Crowd hears: Dairy farmers still #1

Crowd hears: Dairy farmers still #1
By Patsy Nicosia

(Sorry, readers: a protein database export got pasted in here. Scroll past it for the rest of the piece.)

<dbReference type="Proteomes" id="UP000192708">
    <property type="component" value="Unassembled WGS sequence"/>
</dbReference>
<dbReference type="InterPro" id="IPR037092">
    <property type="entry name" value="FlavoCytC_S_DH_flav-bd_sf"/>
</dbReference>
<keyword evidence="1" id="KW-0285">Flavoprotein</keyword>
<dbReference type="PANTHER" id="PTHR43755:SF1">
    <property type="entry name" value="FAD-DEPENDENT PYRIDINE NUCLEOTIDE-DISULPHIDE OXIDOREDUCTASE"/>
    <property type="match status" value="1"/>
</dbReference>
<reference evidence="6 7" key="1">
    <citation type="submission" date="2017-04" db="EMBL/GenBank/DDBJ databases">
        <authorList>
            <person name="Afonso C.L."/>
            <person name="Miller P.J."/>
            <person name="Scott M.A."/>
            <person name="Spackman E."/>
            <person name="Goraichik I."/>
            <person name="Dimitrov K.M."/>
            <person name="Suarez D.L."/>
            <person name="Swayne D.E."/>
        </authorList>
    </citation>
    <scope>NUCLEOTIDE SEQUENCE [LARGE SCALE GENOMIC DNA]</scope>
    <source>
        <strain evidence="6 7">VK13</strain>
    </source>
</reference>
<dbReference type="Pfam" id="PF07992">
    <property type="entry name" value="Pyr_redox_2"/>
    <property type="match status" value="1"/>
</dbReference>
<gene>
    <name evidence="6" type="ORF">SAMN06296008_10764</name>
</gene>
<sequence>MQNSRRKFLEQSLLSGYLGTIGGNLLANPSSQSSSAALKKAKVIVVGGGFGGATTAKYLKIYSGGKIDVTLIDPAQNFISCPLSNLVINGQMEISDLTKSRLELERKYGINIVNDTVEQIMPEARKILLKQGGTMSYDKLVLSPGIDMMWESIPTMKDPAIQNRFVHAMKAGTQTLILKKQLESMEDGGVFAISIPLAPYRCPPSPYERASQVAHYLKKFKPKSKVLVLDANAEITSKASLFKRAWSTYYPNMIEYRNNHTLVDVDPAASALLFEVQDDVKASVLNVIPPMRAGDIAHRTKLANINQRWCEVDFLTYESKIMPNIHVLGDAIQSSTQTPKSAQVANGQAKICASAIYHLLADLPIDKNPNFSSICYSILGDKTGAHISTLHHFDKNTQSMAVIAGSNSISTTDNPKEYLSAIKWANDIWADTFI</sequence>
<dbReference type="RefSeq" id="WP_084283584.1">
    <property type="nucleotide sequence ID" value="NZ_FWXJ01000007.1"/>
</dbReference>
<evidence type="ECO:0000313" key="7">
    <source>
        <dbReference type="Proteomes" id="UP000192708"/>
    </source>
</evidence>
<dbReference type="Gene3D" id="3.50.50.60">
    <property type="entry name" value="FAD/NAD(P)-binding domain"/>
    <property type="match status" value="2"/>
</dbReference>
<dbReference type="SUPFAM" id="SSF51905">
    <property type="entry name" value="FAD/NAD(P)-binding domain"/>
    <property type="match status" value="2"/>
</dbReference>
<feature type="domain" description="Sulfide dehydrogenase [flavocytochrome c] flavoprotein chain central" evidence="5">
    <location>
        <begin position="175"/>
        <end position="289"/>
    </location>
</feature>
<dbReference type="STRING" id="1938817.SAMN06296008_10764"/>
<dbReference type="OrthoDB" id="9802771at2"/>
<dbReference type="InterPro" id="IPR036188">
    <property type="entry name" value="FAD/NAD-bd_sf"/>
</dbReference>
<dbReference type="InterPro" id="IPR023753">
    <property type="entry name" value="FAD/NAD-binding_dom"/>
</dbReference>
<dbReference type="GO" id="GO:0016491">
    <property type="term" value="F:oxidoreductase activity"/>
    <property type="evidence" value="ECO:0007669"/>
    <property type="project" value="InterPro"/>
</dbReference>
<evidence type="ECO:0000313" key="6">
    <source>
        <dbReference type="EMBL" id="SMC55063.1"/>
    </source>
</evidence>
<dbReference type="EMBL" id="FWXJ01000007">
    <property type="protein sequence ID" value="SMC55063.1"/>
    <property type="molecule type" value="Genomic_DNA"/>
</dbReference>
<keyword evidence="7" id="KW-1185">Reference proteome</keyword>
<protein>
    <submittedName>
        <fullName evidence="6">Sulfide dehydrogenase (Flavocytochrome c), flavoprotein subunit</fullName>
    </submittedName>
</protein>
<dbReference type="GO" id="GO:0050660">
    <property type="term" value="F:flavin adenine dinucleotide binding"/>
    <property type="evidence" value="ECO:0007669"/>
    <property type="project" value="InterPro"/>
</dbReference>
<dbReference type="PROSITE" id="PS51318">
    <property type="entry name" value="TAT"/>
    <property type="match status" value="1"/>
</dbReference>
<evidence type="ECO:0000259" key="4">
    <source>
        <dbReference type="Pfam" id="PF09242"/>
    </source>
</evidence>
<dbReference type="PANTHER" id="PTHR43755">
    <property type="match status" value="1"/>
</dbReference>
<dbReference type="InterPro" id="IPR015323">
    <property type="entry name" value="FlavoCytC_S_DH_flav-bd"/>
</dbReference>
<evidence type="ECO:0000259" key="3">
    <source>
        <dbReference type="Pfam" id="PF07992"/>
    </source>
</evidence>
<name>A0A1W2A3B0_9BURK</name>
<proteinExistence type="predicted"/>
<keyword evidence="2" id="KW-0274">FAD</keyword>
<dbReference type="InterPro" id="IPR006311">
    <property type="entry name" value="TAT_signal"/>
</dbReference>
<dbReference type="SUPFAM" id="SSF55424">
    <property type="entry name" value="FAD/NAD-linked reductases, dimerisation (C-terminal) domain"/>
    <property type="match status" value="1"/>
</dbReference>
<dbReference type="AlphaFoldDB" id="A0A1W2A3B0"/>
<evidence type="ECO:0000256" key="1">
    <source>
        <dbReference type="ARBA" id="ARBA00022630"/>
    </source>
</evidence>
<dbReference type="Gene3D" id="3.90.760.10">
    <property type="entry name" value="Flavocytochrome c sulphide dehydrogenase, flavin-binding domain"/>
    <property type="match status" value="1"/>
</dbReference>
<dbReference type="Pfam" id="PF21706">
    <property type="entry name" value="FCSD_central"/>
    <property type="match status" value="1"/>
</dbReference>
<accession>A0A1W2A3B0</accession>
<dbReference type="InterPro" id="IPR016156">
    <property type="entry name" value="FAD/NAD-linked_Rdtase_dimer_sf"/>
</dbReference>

There’s no arguing the economic importance of dairy farming to the entire Northeast. But what are we going to do about it? That’s the question the film “Forgotten Farms” asks and one about 350 people tried to answer last Tuesday at a Cobleskill screening of the 2015 documentary. Sarah Gardner, who produced the film, said it was never intended for farmers, but rather as a way to tell their story to people who don’t understand the industry’s impact on their local economy. “This IS probably our 60th screening and one of our best crowds,” Ms. Gardner said beforehand. “It’s great to see such a diverse crowd. Young farmers, older farmers, and a great turn-out from the community…” Tim Holmes and Andrea Clapper were two “not-farmers” who turned out for the film—though Mr. Holmes grew up on a farm in Lawyersville. “We’re here because we’re surrounded by farms and we understand their economic importance,” Mr. Holmes said. “These farmers are our neighbors…they farm some of our land.” Free ice cream sundaes didn’t hurt either. “Forgotten Farms” shares the stories of about a half-dozen New England farmers who talk about how they got into dairying, its challenges, and why they continue to milk cows, even as it gets harder to pay their bills. It also features agronomists and other farm experts, again stressing dairy farming’s role in the economy, and includes a segment on “niche” farming. “You can’t pay the bills with sympathy,” says one of the farmers. Another draws laughter as she calls herself a “trophy farm wife”--because she’s strong enough to get behind the cow and push. Retired farmers remember when it was enough to milk 20 cows and farm kids talk about family—and what it’s like to be teased for backpacks that smell like the barn. Ms. Gardner and Dave Simonds, the film’s directors, were among the panelists in a discussion that followed the film. Also on the panel were state Agricultural Commissioner Richard Ball, Congressman John Faso, and Jacob VanEvera, who with his wife, Lydia, has just started dairying on his in-laws’ former farm in Lawyersville. Jason Evans of SUNY Cobleskill’s Institute for Rural Vitality moderated the hour-long discussion. “I think the economic message of the film was huge,” Commissioner Ball said afterwards. “When we talk about policies, we need to remember these dairy farms are worth millions of dollars.” Mr. VanEvera said he’s had people stop by to thank him for being a farmer, but most don’t realize how complicated dairy policy is. Even the farmers—and experts--in the film couldn’t explain how milk prices are set—something everyone in the auditorium could identify with. Congressman Faso, a member of the House Agriculture Committee, told the crowd that the issues discussed in the film will be in the forefront of his mind as they begin work on the next Farm Bill. Industry challenges for Congress to keep in mind, said Commissioner Ball, include a failed immigration system and the need for farm worker problems. Mr. Simonds said he sees room for the new food movement and traditional dairying to work together—and he hopes the film will help. “The local food movement, people who want to know who you are…what you’re doing, that’s exciting,” Commissioner Ball agreed. Though that’s harder for dairy, “Now we need to get better at telling your story.”

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